….and there it is – the word COMPETITION.

Looks are fleeting. One day one may be deemed beautiful, the next one is not.
Then what?

What does a little 5 yr old feel when she’s told she’s not the prettiest?
Enter her again? And again?

What lesson is she gaining? That people will only truly love her when she’s dressed up and spray tanned to within an inch of her life? Dancing provocatively to adults?

I don’t get it.

Isn’t this a win for paedophiles? Seriously, they can access images like the following off Google. Why are parents (especially mothers) encouraging and exposing their babies in this way?


This most famous toddler star (who I saw doing pelvic thrusts on Sunrise when she was in Australia) is also being Photoshopped. Photoshopped! I found some other images of different girls, where the eyes have been made MUCH bigger, and together with the airbrushed skin, it made them look weird.
Why does the image on the left (below) need to be Photoshopped in the first place?

I have so many questions because there is no logic to this madness. I can’t even fathom the damage this would do to a person of ANY age – being told in a beauty pageant that they’re not beautiful – let alone with these young developing minds.

Let’s watch some satire.

The following link is very funny.
It’s Tom Hanks giving a satirical look at the ridiculousness of all this.

Now that you’ve had a laugh – riddle me this:

Question #12: What do mothers hope their daughters gain, from being subjected to this kind of ‘competition’?

Guess who’s back!

January 21, 2012

This is a catch phrase of my husband’s, when he enters a room the girls and I are in. Makes me smile.

Anyhoo, I’ve been on a small beach holiday with my hubby and two girls (9 and 5)….and no internet connection! I’ve been itching to write but there’s SO much to say and (hoping to)  discuss with you all. It’s a bit daunting, actually. Where to start….

I could start with what I saw on my holiday; where a lot of my impressions about how things are, were reinforced.

What is it with the MAJORITY of girls wearing their ‘summer uniform’ these holidays? You know – shorter than short, shorts; singlet top with visible bra; sandals/havaianas. (Or the classic short shorts with ugg boots, bungalow bunny look….in summer….hmm). I haven’t got a problem with shorts, OR a visible bra, OR sandals/havaianas (I have both) – I do, however, have two problems with this outfit:

Firstly – IT’S A UNIFORM!! At my high school, many female (and male) students take up arms on the uniform front and verbalise that stale argument, “It’s just clothing, it won’t affect my learning” – and then go home, get changed and look, pretty much, like most other girls. (Boys do this too – but the way they dress is for a later discussion).

The irony of this kills me. They look like clones. To coin another phrase in the same blog – my good friend Lily recently went to a formalish party and commented on the ‘cookie cutter’ outfits – spray tans, short dresses, visible bust, platform shoes – does anyone else see Bratz Dolls?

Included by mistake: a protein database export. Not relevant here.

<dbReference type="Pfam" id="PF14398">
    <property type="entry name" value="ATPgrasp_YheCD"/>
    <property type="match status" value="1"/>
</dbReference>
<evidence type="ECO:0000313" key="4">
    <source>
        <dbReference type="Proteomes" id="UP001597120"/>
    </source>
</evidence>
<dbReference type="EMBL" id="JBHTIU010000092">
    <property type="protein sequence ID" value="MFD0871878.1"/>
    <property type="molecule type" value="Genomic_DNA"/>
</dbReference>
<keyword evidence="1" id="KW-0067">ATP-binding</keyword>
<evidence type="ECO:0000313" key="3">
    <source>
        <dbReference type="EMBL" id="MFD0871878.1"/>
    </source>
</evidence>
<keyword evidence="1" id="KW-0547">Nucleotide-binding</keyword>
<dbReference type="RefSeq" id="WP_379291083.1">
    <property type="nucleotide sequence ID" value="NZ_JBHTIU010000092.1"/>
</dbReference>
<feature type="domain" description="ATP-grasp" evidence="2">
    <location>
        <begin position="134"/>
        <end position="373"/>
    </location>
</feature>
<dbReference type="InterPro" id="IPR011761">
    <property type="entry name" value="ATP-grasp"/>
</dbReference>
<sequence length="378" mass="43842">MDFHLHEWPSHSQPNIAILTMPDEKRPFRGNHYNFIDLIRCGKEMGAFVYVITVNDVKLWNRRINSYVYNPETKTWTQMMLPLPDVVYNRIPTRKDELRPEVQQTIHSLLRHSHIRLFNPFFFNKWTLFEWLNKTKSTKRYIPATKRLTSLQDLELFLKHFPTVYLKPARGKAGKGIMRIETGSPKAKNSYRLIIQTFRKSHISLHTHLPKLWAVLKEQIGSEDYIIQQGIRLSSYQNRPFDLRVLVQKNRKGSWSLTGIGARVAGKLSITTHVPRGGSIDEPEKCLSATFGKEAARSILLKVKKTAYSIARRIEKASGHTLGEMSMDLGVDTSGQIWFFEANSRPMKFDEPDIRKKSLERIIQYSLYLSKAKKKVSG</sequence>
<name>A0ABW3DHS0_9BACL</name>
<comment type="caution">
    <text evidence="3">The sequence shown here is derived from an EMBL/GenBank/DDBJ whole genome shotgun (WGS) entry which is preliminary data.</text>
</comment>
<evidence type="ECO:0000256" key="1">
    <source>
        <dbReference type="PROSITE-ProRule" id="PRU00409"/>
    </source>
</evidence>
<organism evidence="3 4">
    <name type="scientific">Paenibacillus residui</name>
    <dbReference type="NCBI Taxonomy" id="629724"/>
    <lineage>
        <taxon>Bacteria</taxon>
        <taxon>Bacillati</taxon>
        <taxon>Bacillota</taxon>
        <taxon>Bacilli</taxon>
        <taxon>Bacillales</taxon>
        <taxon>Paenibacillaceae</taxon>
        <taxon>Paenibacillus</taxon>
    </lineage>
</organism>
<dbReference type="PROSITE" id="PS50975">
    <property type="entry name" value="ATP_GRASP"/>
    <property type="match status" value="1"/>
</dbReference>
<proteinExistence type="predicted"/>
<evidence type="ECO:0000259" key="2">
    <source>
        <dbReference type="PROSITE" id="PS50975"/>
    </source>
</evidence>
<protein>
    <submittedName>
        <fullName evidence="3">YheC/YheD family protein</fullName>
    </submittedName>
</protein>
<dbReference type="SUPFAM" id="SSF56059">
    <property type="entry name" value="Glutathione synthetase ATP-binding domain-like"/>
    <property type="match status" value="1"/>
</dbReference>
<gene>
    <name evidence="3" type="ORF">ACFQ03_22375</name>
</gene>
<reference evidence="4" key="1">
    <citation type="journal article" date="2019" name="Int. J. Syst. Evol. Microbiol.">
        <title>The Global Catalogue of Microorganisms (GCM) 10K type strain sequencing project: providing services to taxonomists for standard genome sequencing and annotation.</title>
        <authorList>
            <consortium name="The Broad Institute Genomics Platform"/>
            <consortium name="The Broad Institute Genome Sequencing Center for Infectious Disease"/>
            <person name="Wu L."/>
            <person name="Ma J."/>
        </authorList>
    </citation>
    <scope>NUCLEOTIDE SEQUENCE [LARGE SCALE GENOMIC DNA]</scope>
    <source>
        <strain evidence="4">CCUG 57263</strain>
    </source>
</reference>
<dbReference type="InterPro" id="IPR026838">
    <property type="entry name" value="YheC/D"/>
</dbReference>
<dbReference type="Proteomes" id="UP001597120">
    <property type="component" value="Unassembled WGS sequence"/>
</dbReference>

No sense of individuality or of being unique – one in a million.

Secondly – The amount of girls using this outfit to express a tone of sexual availability, is not only on the increase, but being expressed by girls who are younger every time I look.

I passed a group of five women in the supermarket this week. The first two were girls in their early teens, looking particularly spicy in their ‘uniform’; flicking hair, chewing gum and showing big, doughy eyes behind heavy eye make-up. The next two were girls aged about seven or eight. They took my breath away a little, because they were as equally decked out but with no obvious make-up…..still…..as I continued on, a bit wide-eyed at the young ones, I look up to see the fifth woman – the mother. She may have been the mother to one or all four – but they were all a feast of visual candy.

And we’re supposed to look, right? Isn’t that the point?

Last year on Australia Day, in a similar beach town, I saw a teenaged girl – she looked about 18 – wearing a bikini top with short denim shorts. The zipper was half undone and on her stomach she had drawn an arrow pointing down to her crotch with the word, ‘Heaven’.


But it’s not just at the beach. On a recent train trip to the city with my daughters, a loud, mid-teen girl sat in front of us. She was swearing and speaking quite loudly, which made you look at her. What did we see? She was basically wearing a bra, a cup size too small as she was spilling over, with a tight singlet top that covered a bit of the bottom of said bra.


I mean, you have to understand that I’m not a prude – I’m not offended or going *tsk, tsk, tsk* – but I do truly wonder why SO MANY of these young girls are sending out such a strong (and dare I say, possibly dangerous) message, through their ‘choice’ of outfit. Has the term ‘self respect’ disappeared from these girls’ vocabulary?

So I’m wondering:

Question #4: Where’s the guidance?